If you fired upper management, you still need upper management. The producers, designers and developers can take busines decisions. Maybe we have here people hating the Doctor, and not the sickness. Is hard to be uppermanagement, If you think is that easy, just try yourself to manage a enterprise. Maybe you are very good at producing the best game ever. But Is not enough withouth other stuff, like enough advertising. But the more important skill for management is the cojones to take decisions. Not everybody is as crazy as management need. People that take ages to take decissions are useless for management.

  45. aldo_14 says:

    And I loved Douglas Adams’ solution to middle-management – fire them into space on a B-Ark on the pretext of saving them from an invading space dragon. Priceless. :)

    I thought it was a fire breathing star-goat?

  46. Ian says:

    @PC Monster but if you recall, shortly after the Ark B was sent into space (containing not only middle managers but also hair-stylists and telephone sanitisers) everyone remaining on the planet succumbed to a virulent disease spread by telephone handsets.

    As a disclaimer, I am technically middle management where I work (not a software house, thankfully). The only thing I can say is that this is more or less the inevitable consequence of consolidation in an industry, especially during an economic downturn. As a publicly-listed company, THQ’s management answer to the shareholders (typically large pension and investment funds). If the shareholders don’t get the dividends they want, they change the board. Current board members are going to be looking at which parts of their business are haemorrhaging money and which parts are actually bringing in revenue. It’s (I suspect) an ‘easy’ decision to make in such circumstances: “Do I shut you down now and save X, or do I keep you running at a loss hoping that you will eventually come good in some future financial year when I’ve probably already lost my role on the board?” They have plenty of other titles in development, so they shed the ones that are furthest away from complete/most likely to sell well.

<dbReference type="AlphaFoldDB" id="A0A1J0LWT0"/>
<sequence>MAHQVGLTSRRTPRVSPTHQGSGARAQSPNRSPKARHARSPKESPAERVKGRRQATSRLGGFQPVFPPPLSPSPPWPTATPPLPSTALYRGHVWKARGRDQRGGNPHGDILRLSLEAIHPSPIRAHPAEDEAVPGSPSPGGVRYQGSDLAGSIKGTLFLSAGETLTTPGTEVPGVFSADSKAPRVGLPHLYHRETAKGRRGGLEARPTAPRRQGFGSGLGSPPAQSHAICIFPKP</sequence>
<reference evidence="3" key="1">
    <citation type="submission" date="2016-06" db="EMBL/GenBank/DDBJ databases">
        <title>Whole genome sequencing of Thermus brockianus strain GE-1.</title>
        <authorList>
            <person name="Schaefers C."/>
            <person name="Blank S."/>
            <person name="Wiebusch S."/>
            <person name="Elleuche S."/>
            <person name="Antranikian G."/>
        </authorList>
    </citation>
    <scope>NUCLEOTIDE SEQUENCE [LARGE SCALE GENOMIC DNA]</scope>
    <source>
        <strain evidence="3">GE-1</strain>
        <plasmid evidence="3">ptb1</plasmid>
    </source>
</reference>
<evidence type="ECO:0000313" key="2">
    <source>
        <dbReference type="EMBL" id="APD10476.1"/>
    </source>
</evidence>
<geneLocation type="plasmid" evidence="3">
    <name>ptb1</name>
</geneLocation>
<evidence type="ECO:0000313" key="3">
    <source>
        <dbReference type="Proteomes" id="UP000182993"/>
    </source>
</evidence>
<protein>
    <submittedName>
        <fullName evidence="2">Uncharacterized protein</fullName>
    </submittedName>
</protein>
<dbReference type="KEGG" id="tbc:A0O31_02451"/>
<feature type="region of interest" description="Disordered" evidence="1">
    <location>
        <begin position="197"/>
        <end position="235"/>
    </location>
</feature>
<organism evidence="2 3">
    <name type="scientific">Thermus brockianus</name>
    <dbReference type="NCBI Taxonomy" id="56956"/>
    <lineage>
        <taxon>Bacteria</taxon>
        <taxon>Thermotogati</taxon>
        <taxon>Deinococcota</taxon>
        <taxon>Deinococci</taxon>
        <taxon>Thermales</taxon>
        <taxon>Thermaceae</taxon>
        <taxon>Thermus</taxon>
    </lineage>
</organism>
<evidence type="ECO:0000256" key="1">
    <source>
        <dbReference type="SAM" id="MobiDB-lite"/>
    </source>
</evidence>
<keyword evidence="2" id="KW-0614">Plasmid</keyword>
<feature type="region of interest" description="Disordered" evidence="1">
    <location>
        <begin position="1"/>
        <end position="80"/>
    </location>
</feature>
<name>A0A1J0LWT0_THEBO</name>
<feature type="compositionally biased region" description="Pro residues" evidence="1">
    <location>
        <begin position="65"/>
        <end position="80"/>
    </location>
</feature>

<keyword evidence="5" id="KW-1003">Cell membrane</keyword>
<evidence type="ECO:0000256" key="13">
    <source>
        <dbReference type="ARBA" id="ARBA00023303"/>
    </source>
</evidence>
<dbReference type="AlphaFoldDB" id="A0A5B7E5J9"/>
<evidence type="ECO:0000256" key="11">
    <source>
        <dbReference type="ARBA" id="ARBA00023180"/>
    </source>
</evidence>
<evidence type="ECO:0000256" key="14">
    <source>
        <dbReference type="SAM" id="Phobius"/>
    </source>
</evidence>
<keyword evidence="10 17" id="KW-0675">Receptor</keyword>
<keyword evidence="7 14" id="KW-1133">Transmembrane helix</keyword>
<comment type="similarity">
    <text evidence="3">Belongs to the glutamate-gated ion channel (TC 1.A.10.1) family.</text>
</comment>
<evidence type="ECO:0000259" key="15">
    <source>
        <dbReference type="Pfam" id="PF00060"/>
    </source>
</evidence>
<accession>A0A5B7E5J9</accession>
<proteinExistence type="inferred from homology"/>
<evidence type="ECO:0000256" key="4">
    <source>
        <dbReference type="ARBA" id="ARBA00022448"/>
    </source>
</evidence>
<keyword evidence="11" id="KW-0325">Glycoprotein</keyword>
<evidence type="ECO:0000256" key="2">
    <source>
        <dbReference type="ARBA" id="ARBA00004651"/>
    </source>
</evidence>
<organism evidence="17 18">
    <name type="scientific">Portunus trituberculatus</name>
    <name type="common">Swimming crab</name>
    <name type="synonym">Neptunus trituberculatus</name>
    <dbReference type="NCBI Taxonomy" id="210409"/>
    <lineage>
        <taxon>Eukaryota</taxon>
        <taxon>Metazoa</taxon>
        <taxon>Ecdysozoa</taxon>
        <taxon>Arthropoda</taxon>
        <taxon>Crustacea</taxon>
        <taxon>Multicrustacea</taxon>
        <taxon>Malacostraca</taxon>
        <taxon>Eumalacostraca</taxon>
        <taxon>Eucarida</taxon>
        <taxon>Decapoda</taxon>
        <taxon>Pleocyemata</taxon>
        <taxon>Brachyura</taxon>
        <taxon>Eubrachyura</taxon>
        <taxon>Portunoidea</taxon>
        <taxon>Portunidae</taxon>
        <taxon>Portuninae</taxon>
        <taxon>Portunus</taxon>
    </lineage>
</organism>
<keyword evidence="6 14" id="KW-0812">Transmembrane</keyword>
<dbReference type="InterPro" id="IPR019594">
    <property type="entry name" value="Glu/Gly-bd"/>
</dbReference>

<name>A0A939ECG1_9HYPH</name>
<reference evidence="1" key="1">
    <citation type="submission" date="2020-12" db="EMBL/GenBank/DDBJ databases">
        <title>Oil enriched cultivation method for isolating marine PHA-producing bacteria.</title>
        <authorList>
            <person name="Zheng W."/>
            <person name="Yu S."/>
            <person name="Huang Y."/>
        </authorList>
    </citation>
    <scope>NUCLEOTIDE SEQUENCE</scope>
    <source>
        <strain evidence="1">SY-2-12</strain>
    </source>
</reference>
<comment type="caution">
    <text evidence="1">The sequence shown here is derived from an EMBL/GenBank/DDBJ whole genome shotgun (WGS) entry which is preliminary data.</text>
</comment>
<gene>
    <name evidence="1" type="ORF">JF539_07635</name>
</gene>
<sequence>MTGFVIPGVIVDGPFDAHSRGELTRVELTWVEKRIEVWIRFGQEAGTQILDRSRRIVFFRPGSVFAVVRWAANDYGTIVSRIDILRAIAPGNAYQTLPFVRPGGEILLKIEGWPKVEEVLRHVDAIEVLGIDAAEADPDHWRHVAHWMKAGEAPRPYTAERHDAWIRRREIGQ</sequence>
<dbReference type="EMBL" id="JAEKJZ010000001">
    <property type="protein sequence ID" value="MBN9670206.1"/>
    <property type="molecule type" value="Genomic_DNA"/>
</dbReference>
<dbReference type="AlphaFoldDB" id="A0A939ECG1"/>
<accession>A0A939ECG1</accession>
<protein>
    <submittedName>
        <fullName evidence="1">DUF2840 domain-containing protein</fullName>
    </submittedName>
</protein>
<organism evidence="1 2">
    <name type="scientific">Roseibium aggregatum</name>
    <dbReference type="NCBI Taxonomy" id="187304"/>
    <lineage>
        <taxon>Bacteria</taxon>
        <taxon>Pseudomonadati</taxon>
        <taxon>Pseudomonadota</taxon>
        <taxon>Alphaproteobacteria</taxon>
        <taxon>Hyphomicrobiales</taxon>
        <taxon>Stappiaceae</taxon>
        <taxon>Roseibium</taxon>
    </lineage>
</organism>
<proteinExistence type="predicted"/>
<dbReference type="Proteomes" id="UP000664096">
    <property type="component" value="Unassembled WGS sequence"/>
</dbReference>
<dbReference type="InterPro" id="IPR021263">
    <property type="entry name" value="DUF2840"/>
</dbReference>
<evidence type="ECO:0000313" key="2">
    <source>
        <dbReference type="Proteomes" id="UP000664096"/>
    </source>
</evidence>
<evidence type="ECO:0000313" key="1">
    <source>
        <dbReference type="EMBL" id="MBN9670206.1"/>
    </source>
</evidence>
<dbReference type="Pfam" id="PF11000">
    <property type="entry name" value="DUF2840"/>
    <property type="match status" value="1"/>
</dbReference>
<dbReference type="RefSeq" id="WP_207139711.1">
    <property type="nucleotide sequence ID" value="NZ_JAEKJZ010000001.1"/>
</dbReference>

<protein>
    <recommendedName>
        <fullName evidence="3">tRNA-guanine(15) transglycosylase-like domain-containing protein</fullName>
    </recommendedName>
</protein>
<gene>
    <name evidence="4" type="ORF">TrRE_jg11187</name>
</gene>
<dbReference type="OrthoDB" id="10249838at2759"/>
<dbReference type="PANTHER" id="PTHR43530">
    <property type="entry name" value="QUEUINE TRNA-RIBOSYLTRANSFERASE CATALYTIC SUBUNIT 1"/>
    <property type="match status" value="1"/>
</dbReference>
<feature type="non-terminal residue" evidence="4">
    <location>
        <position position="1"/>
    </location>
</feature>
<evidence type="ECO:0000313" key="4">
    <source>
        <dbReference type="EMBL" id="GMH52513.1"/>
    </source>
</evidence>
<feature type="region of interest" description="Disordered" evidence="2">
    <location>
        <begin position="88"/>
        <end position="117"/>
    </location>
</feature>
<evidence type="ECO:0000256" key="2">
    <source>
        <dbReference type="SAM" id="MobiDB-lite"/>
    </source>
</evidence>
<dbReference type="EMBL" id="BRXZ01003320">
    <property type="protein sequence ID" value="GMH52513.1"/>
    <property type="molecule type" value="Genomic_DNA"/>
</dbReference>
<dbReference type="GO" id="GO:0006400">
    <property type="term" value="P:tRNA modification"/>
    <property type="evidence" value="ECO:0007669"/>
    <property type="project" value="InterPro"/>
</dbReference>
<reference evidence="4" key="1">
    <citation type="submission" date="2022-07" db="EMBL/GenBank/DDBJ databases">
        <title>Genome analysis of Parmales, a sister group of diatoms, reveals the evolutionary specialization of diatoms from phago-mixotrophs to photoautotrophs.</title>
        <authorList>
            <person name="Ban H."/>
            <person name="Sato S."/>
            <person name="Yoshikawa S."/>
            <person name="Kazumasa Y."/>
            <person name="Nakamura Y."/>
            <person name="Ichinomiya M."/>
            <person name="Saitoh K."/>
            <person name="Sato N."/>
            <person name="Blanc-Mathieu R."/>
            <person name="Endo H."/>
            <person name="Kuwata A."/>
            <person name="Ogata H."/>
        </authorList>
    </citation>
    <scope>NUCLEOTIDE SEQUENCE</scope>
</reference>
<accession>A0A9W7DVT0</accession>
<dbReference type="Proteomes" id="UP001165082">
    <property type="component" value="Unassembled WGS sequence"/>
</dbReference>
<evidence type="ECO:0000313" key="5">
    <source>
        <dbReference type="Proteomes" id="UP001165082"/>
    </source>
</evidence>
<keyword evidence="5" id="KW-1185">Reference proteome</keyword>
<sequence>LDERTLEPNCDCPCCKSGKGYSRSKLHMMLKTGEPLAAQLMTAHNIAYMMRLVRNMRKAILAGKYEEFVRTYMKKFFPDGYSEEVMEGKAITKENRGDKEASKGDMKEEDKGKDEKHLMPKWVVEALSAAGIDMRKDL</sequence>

No, it’s not fair. But this is the situation that the bigger software houses have got themselves into, largely driven by the market’s need/desire for triple-A titles that cost umpty-thrumpy millions to produce. Someone has to bankroll that development and it’s typically a large publisher like THQ. Until a game ships, it’s just a money pit for them.

    Hell, I’m all for more creative/innovative games and people losing their jobs is bad in a strong economy, doubly bad at times like this, but until the development side of the industry has some different funding models to pay for a two/three-year project this strikes me as how it’s going to be.